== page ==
- 2:15 You can see it in the way they live their lives. God has written his law onto their hearts. They know this in their heads, too. That’s because the quiet voice of their conscience defends them when they do right and accuses them when they do wrong.
- 2:16 Listen, this is my message to you. The day is coming when God will pass judgment on all the secrets we keep to ourselves. He’s going to do this through Christ Jesus.
Follow the law, get judged by the law
- 2:17 I have a question for you if you call yourself a Jew. I’m talking about people who put their faith in the Jewish law and who brag about their special relationship with God.
- 2:18 I’m talking about Jews who not only know what God wants them to do, they agree that the law they’ve been taught is critically important.
- 2:19 In talking about Jews who are convinced that they are spiritual guides. These are people who think of themselves as a light in the darkness for people blind to religion.
- 2:20 And I’m talking about Jews who think of themselves as people with all the answers when it comes to God’s law. They correct the clueless and they teach the children about the Jewish law, because the Jews know the law so well.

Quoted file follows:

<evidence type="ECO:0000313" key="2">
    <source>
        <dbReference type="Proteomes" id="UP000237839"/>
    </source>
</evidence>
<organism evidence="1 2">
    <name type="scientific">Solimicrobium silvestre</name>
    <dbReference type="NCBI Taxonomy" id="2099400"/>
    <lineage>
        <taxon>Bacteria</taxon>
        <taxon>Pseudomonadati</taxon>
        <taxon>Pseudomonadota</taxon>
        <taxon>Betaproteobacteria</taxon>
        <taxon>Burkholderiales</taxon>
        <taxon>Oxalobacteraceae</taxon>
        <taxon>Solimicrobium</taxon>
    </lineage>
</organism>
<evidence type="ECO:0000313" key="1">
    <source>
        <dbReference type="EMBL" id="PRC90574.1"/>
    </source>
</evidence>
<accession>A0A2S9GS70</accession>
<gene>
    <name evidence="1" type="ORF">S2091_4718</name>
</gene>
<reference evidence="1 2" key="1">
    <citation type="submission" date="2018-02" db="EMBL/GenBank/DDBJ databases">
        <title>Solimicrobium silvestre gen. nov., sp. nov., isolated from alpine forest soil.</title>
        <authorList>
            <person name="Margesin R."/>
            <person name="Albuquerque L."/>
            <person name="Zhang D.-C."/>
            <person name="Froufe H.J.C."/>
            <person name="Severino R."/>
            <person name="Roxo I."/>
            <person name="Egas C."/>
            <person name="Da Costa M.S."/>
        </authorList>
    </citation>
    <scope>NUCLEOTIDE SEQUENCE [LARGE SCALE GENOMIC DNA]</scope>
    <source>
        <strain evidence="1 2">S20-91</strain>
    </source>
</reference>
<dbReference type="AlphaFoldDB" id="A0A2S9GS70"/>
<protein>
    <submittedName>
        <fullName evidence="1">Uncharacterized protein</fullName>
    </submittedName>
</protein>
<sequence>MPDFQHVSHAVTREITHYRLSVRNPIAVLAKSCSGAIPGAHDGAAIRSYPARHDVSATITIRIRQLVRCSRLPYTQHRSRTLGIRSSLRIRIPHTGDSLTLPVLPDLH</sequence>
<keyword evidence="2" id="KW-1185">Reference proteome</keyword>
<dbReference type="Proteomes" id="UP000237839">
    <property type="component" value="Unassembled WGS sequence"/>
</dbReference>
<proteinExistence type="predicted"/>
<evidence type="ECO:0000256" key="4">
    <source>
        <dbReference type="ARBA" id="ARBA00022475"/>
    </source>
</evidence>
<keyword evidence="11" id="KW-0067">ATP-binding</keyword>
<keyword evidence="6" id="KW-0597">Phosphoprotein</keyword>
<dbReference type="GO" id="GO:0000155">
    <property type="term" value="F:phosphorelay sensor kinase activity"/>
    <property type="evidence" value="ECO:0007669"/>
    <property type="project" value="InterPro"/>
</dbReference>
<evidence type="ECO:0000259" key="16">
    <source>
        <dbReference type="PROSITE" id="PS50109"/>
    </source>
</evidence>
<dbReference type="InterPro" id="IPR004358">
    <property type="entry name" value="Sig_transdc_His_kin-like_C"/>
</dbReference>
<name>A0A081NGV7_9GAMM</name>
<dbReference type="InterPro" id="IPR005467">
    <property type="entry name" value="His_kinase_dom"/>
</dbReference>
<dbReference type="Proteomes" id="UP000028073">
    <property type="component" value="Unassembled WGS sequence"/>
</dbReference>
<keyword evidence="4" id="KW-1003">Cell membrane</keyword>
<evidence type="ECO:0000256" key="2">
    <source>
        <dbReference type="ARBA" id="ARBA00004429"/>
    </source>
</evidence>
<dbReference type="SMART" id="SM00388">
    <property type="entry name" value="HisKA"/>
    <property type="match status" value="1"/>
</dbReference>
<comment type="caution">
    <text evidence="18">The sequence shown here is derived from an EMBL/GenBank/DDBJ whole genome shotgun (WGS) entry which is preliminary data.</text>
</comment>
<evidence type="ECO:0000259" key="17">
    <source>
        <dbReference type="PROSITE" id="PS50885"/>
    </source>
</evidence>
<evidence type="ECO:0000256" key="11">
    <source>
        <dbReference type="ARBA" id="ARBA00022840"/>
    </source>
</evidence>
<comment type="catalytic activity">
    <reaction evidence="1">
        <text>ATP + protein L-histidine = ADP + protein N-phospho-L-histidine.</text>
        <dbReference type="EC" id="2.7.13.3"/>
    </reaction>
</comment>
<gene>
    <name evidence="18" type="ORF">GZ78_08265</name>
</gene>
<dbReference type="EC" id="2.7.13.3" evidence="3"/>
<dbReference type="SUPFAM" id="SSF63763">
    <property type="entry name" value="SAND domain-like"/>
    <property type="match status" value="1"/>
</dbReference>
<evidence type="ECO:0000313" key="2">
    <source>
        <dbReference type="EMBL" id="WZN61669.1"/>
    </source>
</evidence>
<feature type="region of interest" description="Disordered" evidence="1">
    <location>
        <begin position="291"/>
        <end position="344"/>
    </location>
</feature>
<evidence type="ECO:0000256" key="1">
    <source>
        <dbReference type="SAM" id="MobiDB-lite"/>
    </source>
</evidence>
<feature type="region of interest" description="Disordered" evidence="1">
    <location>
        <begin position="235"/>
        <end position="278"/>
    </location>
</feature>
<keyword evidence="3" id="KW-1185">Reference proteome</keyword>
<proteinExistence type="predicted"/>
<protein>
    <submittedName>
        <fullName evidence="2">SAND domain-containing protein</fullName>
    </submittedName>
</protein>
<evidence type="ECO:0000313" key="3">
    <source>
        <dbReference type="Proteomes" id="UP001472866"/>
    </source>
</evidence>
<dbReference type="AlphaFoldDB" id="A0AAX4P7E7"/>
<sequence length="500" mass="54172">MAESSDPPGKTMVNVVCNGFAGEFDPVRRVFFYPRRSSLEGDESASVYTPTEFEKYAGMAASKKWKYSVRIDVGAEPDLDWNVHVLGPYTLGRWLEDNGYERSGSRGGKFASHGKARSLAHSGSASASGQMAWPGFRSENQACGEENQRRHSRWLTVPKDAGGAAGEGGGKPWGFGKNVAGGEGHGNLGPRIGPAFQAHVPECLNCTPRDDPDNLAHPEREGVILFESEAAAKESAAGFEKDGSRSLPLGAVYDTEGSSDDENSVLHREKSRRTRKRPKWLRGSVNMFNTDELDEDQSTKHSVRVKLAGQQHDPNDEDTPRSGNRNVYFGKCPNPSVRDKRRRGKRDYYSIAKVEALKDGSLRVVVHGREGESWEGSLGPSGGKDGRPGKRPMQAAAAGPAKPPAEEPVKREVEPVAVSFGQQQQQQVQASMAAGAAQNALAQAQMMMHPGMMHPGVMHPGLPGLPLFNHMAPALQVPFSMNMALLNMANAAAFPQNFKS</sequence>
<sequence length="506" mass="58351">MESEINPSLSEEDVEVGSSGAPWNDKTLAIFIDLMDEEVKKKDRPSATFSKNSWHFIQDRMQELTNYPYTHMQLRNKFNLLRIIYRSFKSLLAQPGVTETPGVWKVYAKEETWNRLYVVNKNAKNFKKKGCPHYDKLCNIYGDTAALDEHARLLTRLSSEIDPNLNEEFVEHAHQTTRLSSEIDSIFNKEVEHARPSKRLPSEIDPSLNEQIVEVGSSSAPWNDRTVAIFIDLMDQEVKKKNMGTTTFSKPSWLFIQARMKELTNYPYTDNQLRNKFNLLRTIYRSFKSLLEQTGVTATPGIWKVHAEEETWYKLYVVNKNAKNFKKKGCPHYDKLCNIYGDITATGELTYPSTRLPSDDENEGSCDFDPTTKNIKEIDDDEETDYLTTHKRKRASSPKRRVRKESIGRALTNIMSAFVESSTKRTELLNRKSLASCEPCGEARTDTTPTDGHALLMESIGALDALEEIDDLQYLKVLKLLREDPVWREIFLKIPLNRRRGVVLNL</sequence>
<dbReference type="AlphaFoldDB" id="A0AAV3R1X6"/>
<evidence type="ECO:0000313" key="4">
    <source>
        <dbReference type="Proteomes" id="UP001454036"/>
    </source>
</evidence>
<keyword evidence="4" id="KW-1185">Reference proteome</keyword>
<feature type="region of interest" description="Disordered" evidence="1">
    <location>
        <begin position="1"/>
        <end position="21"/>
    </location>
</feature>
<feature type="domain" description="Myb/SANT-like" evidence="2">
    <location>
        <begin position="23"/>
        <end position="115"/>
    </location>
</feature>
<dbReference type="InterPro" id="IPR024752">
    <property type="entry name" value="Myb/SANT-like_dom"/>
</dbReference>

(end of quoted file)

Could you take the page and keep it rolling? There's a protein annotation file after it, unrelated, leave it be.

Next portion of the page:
- 2:21 Here’s my question. It’s for those of you Jews who go around teaching others. When are you going to get around to teaching yourself? Here’s what I mean. You preach that it’s wrong to steal. Do you steal?
- 2:22 You tell others that it’s wrong to commit adultery. Do you sleep around? You say you detest idols. But do you use stuff stolen from pagan temples?2
- 2:23 You brag about the law. You break the law. You dishonor God.
- 2:24 Our Bible says it well. “You are the reason non-Jewish people badmouth the name of God.”3
- 2:25 Getting circumcised is a great idea if you live by the Jewish law. But if you don’t respect the law and keep its rules, your circumcision means a big fat nothing.
- 2:26 So let me ask you this. If an uncircumcised man honors God’s law by the way he lives, why won’t his uncircumcision mean a big fat nothing?
- 2:27 Don’t you realize that the uncircumcised man who keeps the law will judge you circumcised guys who know the law but who don’t keep it?
- 2:28 You’re not a Jew just because you were born Jewish and you’ve had some flesh cut off in the ritual of circumcision.